How to Repair with Grass Seed
Apart from warmth you need three things when seeding a lawn:
- Good seed to soil contact
- Even distribution of seed
- Constant moisture
Good Soil Contact
Start by raking and even shallow spiking (5 to 10mm) the surface to open it up ready for seeding. Next put in the seed and then gently drag the rake over the surface to start mixing the seed with the soil. If you are just patch repairing small areas hand sprinkle about 10 to 20 seeds per square inch. Use a light roller; perhaps a half filled water roller or your lawn mower roller and roll the lawn in two directions. If this isn’t available tread or firm the surface to get good contact.
You can broadcast seed by hand or for larger areas use a fertiliser spreader; the bag seeder in our store is excellent for grass seed. A shutter one third to one half open should do nicely. Professionals will split the seed into two lots and seed in one direction with one lot and reverse the direction for the second lot. This ensures an even distribution. I suggest you do yours in four lots and seed in four different directions.
Now all you have to do is stop it drying out. This means light watering with a very fine spray, twice a day at least and more if it is dry. Do this for the first two weeks. Large droplets or heavy watering will move or puddle the seed destroying the even distribution.
The second two weeks should be once a day or every other day. If things start drying out increase the frequency. In month two you can water more heavily and less frequently; perhaps twice a week will do. Finally, water once a week in month three and keep watering if things get dry. New grass is prone to drying in the first six months.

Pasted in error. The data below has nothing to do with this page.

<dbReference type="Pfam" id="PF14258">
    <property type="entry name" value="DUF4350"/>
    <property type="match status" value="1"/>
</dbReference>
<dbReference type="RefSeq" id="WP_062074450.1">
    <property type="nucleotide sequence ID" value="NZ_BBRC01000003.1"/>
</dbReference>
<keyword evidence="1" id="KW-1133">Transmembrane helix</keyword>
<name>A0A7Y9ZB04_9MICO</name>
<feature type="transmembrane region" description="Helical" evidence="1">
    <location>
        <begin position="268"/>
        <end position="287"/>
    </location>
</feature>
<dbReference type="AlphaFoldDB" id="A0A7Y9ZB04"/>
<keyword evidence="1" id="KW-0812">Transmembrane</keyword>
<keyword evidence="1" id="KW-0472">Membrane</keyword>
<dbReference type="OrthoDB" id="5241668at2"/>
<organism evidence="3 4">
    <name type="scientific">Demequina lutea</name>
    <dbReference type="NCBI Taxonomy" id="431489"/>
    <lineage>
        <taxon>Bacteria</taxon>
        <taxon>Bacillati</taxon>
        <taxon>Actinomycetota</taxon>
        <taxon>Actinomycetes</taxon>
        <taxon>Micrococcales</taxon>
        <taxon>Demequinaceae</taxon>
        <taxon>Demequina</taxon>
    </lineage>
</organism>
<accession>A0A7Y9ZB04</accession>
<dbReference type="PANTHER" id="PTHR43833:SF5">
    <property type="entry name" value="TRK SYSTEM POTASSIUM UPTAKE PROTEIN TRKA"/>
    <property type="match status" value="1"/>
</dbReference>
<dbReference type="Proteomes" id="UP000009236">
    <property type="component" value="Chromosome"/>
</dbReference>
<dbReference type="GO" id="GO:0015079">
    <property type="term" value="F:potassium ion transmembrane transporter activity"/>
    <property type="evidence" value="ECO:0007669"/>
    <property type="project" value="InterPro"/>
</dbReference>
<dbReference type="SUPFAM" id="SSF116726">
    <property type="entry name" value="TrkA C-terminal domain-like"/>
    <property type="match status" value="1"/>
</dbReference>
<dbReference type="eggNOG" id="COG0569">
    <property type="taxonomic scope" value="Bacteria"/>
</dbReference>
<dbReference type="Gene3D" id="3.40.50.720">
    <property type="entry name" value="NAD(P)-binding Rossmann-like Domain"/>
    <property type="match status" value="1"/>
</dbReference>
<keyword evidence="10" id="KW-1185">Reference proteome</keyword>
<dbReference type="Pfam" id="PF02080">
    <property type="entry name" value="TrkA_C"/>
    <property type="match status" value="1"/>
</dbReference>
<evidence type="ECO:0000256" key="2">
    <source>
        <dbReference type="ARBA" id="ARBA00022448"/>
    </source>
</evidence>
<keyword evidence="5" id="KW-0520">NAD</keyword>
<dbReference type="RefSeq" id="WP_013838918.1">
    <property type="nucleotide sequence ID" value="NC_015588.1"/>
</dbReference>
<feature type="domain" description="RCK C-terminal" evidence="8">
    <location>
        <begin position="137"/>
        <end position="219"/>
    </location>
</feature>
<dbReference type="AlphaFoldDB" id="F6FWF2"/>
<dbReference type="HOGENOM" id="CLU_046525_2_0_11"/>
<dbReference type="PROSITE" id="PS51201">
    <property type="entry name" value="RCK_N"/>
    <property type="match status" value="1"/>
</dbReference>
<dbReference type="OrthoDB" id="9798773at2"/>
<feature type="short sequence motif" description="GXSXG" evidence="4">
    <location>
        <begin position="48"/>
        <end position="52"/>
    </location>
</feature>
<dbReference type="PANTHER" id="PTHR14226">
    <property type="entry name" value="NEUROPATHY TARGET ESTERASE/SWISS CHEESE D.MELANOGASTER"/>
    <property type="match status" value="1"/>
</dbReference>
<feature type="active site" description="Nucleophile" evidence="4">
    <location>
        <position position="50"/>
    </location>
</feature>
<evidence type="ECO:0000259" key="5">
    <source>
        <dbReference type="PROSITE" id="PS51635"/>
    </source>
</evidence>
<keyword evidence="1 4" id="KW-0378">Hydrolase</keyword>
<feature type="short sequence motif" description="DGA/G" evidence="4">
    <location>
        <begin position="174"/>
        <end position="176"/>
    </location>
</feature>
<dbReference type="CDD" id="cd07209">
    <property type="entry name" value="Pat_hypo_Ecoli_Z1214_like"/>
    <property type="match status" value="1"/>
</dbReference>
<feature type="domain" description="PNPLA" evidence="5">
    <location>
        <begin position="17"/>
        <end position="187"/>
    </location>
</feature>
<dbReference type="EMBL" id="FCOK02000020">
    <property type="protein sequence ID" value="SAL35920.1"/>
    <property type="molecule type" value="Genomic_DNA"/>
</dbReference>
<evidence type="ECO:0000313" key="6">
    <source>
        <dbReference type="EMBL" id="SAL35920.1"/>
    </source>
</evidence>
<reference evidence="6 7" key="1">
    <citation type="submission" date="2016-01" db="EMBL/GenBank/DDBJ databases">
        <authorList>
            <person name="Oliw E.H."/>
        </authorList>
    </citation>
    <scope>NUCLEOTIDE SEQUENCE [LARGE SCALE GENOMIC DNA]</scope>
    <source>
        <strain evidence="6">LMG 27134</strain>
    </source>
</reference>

Note: If the ground is very dry when you come to seed it is best to thoroughly soak it several days before seeding to build a reservoir of moisture in the soil.
Depending on the seed used and the temperature you should start to see some green shoots within 10 to 14 days, however, existing grass may well be quite long and will shade out seedlings if left. Therefore mow as normal to keep the mature grasses in check. Ensure the grass is dry and the mower freshly sharpened. Go slowly for the first few times you mow so that the grass is cut as cleanly as possible. Also mow on the highest setting possible and as the new grass will be quite tender make big slow or 3 point turns.
Once the grass gets its fourth cut you can start bringing the mowing height down over the next 2 to 3 cuts to the desired height for that time of year. If this height is going to be less than ¾” or 2cm then ensure adequate moisture is available otherwise stay at or above 2cm for the first 6 months.
Different seed establishes at different rates with rye grass being the fastest at about 8 weeks. This means you can start using it then but keep the use light for at least another month or two. Other grasses may take 10 to 12 weeks and will take slightly longer to bring into full normal use.
Quite often you’ll find a right old crop of weeds coming up with your lovely new grass. Many will not survive your first few mowings but some will and need to be controlled. You can dig or even pull individual weeds out quite easily but do press down on the surrounding soil to prevent grass plants coming up as well. Treating the lawn with a weed killer may well be required but not all weed killers are suitable for new lawns so check out the Resolva and Verdone Weed Killer page for safe use.